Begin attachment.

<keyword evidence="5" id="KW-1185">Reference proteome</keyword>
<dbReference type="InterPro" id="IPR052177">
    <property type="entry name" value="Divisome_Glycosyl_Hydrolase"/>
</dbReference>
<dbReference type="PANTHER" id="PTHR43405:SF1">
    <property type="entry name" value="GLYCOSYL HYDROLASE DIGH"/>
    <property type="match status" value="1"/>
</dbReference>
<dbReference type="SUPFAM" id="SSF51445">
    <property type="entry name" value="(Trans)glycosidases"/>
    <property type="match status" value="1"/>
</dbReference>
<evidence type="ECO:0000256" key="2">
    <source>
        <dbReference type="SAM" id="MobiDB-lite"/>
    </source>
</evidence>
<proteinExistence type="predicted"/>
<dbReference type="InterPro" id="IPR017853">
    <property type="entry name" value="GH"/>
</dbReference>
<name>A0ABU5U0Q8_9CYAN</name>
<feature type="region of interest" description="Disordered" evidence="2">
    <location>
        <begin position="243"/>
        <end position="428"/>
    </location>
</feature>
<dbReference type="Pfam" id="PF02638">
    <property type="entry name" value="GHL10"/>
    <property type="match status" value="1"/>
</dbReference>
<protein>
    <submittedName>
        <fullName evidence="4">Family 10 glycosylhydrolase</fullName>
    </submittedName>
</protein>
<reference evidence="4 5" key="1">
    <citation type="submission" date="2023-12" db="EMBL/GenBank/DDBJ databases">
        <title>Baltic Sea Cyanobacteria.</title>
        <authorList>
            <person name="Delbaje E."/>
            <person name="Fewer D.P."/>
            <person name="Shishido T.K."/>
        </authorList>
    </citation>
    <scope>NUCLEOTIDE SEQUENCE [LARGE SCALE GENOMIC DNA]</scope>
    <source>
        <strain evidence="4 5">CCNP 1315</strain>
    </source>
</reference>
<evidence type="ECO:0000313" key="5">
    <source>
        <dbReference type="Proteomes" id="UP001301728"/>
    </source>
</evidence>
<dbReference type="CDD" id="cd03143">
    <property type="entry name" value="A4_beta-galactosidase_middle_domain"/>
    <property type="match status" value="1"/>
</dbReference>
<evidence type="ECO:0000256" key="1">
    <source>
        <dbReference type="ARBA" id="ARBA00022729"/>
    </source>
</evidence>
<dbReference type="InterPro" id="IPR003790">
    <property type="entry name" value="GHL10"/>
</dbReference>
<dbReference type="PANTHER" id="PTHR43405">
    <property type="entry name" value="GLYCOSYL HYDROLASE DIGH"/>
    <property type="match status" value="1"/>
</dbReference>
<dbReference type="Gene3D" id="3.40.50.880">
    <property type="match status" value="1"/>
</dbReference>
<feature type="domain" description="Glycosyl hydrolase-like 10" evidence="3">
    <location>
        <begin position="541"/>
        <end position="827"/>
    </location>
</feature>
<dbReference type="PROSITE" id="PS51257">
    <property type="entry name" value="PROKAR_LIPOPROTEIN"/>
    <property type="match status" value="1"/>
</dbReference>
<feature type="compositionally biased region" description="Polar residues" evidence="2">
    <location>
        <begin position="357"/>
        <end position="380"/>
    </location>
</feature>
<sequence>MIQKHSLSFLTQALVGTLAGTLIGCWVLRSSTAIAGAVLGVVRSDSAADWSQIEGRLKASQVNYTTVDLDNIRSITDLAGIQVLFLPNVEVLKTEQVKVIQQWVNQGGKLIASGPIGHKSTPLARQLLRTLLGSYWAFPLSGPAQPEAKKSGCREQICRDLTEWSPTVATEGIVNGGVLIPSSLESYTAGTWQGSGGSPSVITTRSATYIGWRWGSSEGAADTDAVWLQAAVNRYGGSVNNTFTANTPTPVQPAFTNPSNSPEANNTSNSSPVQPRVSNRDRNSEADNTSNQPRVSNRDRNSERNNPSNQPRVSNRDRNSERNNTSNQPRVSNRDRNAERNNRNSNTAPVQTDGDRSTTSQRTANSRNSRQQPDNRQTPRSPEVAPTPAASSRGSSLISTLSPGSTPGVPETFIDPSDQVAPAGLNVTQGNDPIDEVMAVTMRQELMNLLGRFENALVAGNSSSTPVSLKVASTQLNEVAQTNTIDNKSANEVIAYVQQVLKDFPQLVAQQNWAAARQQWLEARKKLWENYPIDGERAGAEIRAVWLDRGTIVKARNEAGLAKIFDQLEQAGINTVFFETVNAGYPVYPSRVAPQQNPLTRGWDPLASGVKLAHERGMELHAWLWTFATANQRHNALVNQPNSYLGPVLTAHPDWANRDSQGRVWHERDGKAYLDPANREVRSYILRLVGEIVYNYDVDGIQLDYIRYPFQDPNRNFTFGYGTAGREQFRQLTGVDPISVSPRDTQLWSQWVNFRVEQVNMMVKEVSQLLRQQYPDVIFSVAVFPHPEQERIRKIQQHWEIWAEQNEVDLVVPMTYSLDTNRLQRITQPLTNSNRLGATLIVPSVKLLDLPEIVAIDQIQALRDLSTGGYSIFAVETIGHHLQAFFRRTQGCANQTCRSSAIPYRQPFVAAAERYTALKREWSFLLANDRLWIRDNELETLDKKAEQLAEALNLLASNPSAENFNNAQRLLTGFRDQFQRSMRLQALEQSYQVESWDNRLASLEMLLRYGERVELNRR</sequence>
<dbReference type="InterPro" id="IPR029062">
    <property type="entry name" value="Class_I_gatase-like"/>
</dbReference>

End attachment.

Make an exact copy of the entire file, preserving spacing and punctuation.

<keyword evidence="5" id="KW-1185">Reference proteome</keyword>
<dbReference type="InterPro" id="IPR052177">
    <property type="entry name" value="Divisome_Glycosyl_Hydrolase"/>
</dbReference>
<dbReference type="PANTHER" id="PTHR43405:SF1">
    <property type="entry name" value="GLYCOSYL HYDROLASE DIGH"/>
    <property type="match status" value="1"/>
</dbReference>
<dbReference type="SUPFAM" id="SSF51445">
    <property type="entry name" value="(Trans)glycosidases"/>
    <property type="match status" value="1"/>
</dbReference>
<evidence type="ECO:0000256" key="2">
    <source>
        <dbReference type="SAM" id="MobiDB-lite"/>
    </source>
</evidence>
<proteinExistence type="predicted"/>
<dbReference type="InterPro" id="IPR017853">
    <property type="entry name" value="GH"/>
</dbReference>
<name>A0ABU5U0Q8_9CYAN</name>
<feature type="region of interest" description="Disordered" evidence="2">
    <location>
        <begin position="243"/>
        <end position="428"/>
    </location>
</feature>
<dbReference type="Pfam" id="PF02638">
    <property type="entry name" value="GHL10"/>
    <property type="match status" value="1"/>
</dbReference>
<protein>
    <submittedName>
        <fullName evidence="4">Family 10 glycosylhydrolase</fullName>
    </submittedName>
</protein>
<reference evidence="4 5" key="1">
    <citation type="submission" date="2023-12" db="EMBL/GenBank/DDBJ databases">
        <title>Baltic Sea Cyanobacteria.</title>
        <authorList>
            <person name="Delbaje E."/>
            <person name="Fewer D.P."/>
            <person name="Shishido T.K."/>
        </authorList>
    </citation>
    <scope>NUCLEOTIDE SEQUENCE [LARGE SCALE GENOMIC DNA]</scope>
    <source>
        <strain evidence="4 5">CCNP 1315</strain>
    </source>
</reference>
<evidence type="ECO:0000313" key="5">
    <source>
        <dbReference type="Proteomes" id="UP001301728"/>
    </source>
</evidence>
<dbReference type="CDD" id="cd03143">
    <property type="entry name" value="A4_beta-galactosidase_middle_domain"/>
    <property type="match status" value="1"/>
</dbReference>
<evidence type="ECO:0000256" key="1">
    <source>
        <dbReference type="ARBA" id="ARBA00022729"/>
    </source>
</evidence>
<dbReference type="InterPro" id="IPR003790">
    <property type="entry name" value="GHL10"/>
</dbReference>
<dbReference type="PANTHER" id="PTHR43405">
    <property type="entry name" value="GLYCOSYL HYDROLASE DIGH"/>
    <property type="match status" value="1"/>
</dbReference>
<dbReference type="Gene3D" id="3.40.50.880">
    <property type="match status" value="1"/>
</dbReference>
<feature type="domain" description="Glycosyl hydrolase-like 10" evidence="3">
    <location>
        <begin position="541"/>
        <end position="827"/>
    </location>
</feature>
<dbReference type="PROSITE" id="PS51257">
    <property type="entry name" value="PROKAR_LIPOPROTEIN"/>
    <property type="match status" value="1"/>
</dbReference>
<feature type="compositionally biased region" description="Polar residues" evidence="2">
    <location>
        <begin position="357"/>
        <end position="380"/>
    </location>
</feature>
<sequence>MIQKHSLSFLTQALVGTLAGTLIGCWVLRSSTAIAGAVLGVVRSDSAADWSQIEGRLKASQVNYTTVDLDNIRSITDLAGIQVLFLPNVEVLKTEQVKVIQQWVNQGGKLIASGPIGHKSTPLARQLLRTLLGSYWAFPLSGPAQPEAKKSGCREQICRDLTEWSPTVATEGIVNGGVLIPSSLESYTAGTWQGSGGSPSVITTRSATYIGWRWGSSEGAADTDAVWLQAAVNRYGGSVNNTFTANTPTPVQPAFTNPSNSPEANNTSNSSPVQPRVSNRDRNSEADNTSNQPRVSNRDRNSERNNPSNQPRVSNRDRNSERNNTSNQPRVSNRDRNAERNNRNSNTAPVQTDGDRSTTSQRTANSRNSRQQPDNRQTPRSPEVAPTPAASSRGSSLISTLSPGSTPGVPETFIDPSDQVAPAGLNVTQGNDPIDEVMAVTMRQELMNLLGRFENALVAGNSSSTPVSLKVASTQLNEVAQTNTIDNKSANEVIAYVQQVLKDFPQLVAQQNWAAARQQWLEARKKLWENYPIDGERAGAEIRAVWLDRGTIVKARNEAGLAKIFDQLEQAGINTVFFETVNAGYPVYPSRVAPQQNPLTRGWDPLASGVKLAHERGMELHAWLWTFATANQRHNALVNQPNSYLGPVLTAHPDWANRDSQGRVWHERDGKAYLDPANREVRSYILRLVGEIVYNYDVDGIQLDYIRYPFQDPNRNFTFGYGTAGREQFRQLTGVDPISVSPRDTQLWSQWVNFRVEQVNMMVKEVSQLLRQQYPDVIFSVAVFPHPEQERIRKIQQHWEIWAEQNEVDLVVPMTYSLDTNRLQRITQPLTNSNRLGATLIVPSVKLLDLPEIVAIDQIQALRDLSTGGYSIFAVETIGHHLQAFFRRTQGCANQTCRSSAIPYRQPFVAAAERYTALKREWSFLLANDRLWIRDNELETLDKKAEQLAEALNLLASNPSAENFNNAQRLLTGFRDQFQRSMRLQALEQSYQVESWDNRLASLEMLLRYGERVELNRR</sequence>
<dbReference type="InterPro" id="IPR029062">
    <property type="entry name" value="Class_I_gatase-like"/>
</dbReference>